When the Chiefs selected De'Anthony Thomas in Round 4, the need at slot was filled. Kansas Citians erupted in universal elation and Dexter McCluster jerseys became wash cloths.
However, if Thomas is sidelined—or if the Chiefs deploy empty, five-receiver sets—who's going to step in?
Weston Dressler and Junior Hemingway are candidates. But Dressler, crossing over from the CFL, still needs to prove that he can negate press coverage, and Hemingway is far from the prototypical slot receiver.
The answer may lie in Albert Wilson.
The small-school standout ran an official 4.43 40 time at the combine, and he's a shifty slot target with return experience.
His hands waffle between decent and secure—and they looked more like the latter throughout his combine workouts—but when releasing, he was (occasionally) effectively jammed by college corners.
That being said, Wilson possesses the tangibles to make an impact in the pros, and he'll likely do just that. Whether he's promoted to this year's active roster or delegated to the practice squad remains to be seen, though.
Weight: 202 lbs
40-Yard Dash: 4.38 seconds
Bench Reps: 10
Vertical Jump: 37.5"
Broad Jump: 10'03"
20-Yard Shuttle: 4.21 seconds
Three-Cone Drill: 7.00 seconds
Ben Johnson, LB, Tennessee-Martin
Ben Johnson is a bit of an enigma.
At Tennessee-Martin, he alternated between outside and inside linebacker, while also splitting snaps at safety. He seeks out contact and appears to be a sound, hard-hitting tackler.
His 40 time hovers roughly around that of Justin Houston's. However, since Google more or less stiff-arms you when searching for his arm length, it's difficult to gauge whether he fits the mold of a rush linebacker. (His four sacks in 2013 would refute the idea, though.)
In all likelihood, Bob Sutton will experiment with him as a "Mike" 'backer (strong-side inside linebacker). Johnson's frame is similar to Akeem Jordan's, and he embodies a mentality that fits the bill.
Weight: 234 lbs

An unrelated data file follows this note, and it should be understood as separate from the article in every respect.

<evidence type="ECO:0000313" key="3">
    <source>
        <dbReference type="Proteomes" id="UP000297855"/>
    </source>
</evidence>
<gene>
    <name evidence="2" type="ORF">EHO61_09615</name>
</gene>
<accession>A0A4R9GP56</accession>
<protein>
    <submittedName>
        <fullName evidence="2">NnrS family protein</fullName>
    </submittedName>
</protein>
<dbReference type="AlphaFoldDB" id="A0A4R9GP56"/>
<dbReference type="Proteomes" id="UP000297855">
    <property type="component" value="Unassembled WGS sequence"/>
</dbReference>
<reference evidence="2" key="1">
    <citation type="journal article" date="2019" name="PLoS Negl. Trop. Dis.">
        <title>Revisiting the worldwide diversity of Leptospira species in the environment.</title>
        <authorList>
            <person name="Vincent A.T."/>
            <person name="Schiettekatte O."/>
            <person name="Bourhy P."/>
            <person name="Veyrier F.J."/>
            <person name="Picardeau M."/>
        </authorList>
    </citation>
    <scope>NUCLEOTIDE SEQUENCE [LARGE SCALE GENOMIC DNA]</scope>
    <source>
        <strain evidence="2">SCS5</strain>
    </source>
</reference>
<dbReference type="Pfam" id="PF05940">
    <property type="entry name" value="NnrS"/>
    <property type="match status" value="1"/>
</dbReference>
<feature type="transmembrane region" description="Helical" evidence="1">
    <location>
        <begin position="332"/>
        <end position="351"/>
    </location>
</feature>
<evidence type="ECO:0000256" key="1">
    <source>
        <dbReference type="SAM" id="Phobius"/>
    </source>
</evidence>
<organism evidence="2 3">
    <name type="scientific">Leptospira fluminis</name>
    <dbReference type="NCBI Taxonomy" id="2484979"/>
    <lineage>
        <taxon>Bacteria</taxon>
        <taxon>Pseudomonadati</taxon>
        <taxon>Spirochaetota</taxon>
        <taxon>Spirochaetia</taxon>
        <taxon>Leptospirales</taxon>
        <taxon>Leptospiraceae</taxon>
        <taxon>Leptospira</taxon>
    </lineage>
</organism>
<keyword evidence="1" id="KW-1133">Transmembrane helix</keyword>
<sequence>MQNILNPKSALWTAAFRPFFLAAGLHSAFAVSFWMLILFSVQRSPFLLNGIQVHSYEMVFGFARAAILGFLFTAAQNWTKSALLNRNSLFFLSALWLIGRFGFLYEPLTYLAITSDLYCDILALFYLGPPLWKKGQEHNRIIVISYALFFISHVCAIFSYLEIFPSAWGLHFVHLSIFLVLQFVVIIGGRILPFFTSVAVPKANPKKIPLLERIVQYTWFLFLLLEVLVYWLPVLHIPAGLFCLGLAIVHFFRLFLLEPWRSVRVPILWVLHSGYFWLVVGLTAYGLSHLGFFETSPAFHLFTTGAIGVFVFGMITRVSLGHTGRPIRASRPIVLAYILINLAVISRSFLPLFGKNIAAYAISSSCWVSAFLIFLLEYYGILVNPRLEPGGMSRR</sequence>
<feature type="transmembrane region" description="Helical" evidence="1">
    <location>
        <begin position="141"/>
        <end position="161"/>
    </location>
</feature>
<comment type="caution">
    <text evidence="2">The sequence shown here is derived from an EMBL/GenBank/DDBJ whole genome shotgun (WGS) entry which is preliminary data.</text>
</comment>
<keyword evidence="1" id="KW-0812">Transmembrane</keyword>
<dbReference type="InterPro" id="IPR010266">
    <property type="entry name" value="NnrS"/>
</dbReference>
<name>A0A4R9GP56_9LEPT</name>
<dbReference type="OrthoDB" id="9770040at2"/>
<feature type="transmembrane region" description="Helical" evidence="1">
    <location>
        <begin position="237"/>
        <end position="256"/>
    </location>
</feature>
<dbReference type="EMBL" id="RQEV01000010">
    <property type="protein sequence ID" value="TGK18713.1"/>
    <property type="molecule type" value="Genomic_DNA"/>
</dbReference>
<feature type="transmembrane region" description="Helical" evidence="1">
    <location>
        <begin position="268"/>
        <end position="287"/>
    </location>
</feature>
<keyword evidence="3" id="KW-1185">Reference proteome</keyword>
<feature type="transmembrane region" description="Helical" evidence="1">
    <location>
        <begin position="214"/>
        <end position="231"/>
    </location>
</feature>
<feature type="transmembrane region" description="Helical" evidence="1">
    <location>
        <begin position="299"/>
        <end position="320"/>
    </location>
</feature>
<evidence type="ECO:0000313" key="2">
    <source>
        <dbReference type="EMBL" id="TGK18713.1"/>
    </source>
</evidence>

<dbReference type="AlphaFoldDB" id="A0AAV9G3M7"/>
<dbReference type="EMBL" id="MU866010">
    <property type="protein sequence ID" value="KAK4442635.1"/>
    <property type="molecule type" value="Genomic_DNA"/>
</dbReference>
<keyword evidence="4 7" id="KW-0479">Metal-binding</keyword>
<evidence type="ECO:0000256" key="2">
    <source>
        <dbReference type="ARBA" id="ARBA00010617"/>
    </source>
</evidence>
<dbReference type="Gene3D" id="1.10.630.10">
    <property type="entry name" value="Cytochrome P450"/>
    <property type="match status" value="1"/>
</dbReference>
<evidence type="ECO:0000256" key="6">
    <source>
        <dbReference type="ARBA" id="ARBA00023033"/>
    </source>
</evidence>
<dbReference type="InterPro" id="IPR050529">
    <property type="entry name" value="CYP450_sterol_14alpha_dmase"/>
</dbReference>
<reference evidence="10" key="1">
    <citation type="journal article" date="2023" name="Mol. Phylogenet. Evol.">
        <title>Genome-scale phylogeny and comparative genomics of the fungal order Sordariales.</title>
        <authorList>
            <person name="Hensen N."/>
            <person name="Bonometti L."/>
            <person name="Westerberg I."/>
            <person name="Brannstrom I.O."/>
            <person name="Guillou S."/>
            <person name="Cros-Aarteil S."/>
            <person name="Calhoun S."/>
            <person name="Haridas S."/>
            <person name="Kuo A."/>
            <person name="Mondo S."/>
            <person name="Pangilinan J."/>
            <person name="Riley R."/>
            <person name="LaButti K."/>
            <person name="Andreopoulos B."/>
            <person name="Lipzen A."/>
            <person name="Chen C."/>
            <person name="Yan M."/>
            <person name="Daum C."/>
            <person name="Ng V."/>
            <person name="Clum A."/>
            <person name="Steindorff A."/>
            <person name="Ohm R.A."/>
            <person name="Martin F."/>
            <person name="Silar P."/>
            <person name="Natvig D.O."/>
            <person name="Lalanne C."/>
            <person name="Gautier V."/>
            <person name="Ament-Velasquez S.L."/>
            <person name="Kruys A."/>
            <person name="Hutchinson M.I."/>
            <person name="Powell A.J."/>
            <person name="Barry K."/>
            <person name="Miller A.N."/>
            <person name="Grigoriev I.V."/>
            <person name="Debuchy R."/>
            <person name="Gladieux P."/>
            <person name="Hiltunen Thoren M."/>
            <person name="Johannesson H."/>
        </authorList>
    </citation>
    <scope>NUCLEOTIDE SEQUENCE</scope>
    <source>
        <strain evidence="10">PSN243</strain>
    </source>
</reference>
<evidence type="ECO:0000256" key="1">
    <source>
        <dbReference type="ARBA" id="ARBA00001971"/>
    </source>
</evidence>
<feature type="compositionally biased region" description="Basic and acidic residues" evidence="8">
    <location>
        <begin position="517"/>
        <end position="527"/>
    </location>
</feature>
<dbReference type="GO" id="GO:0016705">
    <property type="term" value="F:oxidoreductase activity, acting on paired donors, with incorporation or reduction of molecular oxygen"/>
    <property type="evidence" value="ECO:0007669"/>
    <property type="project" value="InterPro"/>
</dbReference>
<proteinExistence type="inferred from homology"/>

40-Yard Dash: 4.60 seconds
Bench Reps: 27
Vertical Jump: 36"
Broad Jump: 09'09"
20-Yard Shuttle: 4.24 seconds
3-Cone Drill: 6.83 seconds
Charcandrick West, RB, Abilene Christian
Charcandrick West murders wills and bruises souls.
When watching footage of UDFAs, the "tape" is usually preceded by the word "highlight." And projecting any player, especially small-school prospects versus inferior competition, to the pros based on highlights is a slippery slope that usually ends in a one-way trip to future regret.
With that disclaimer out of the way, West is a modern-day savage (and that's meant in the best way possible).
When all of the lights are shining on him, West becomes a monster. He goes H.A.M. He should be nicknamed "Kanye." (Some of you won't get those puns, but just know that they were insanely clever...or corny. Somewhere in between.)
The rusher's fate will ultimately hinge on his ability to catch out of the backfield and pass protect.
Cyrus Gray currently anchors the No. 3 running back spot, and while he doesn't receive many opportunities to plead his case, Gray is a talented rusher with a multifaceted skill set.
But being that West authored a 4.46 40 time and runs like a demon eluding an exorcist, Gray should be looking over his shoulder this offseason.
Weight: 204 lbs
40-Yard Dash: 4.46 seconds
Bench Reps: 15
Vertical Jump: 41
Broad Jump: 10'10"
20-Yard Shuttle: 4.40 seconds
Three-Cone Drill: 7.08 seconds
Pro day and combine results provided by CBS/NFLDraftScout.com.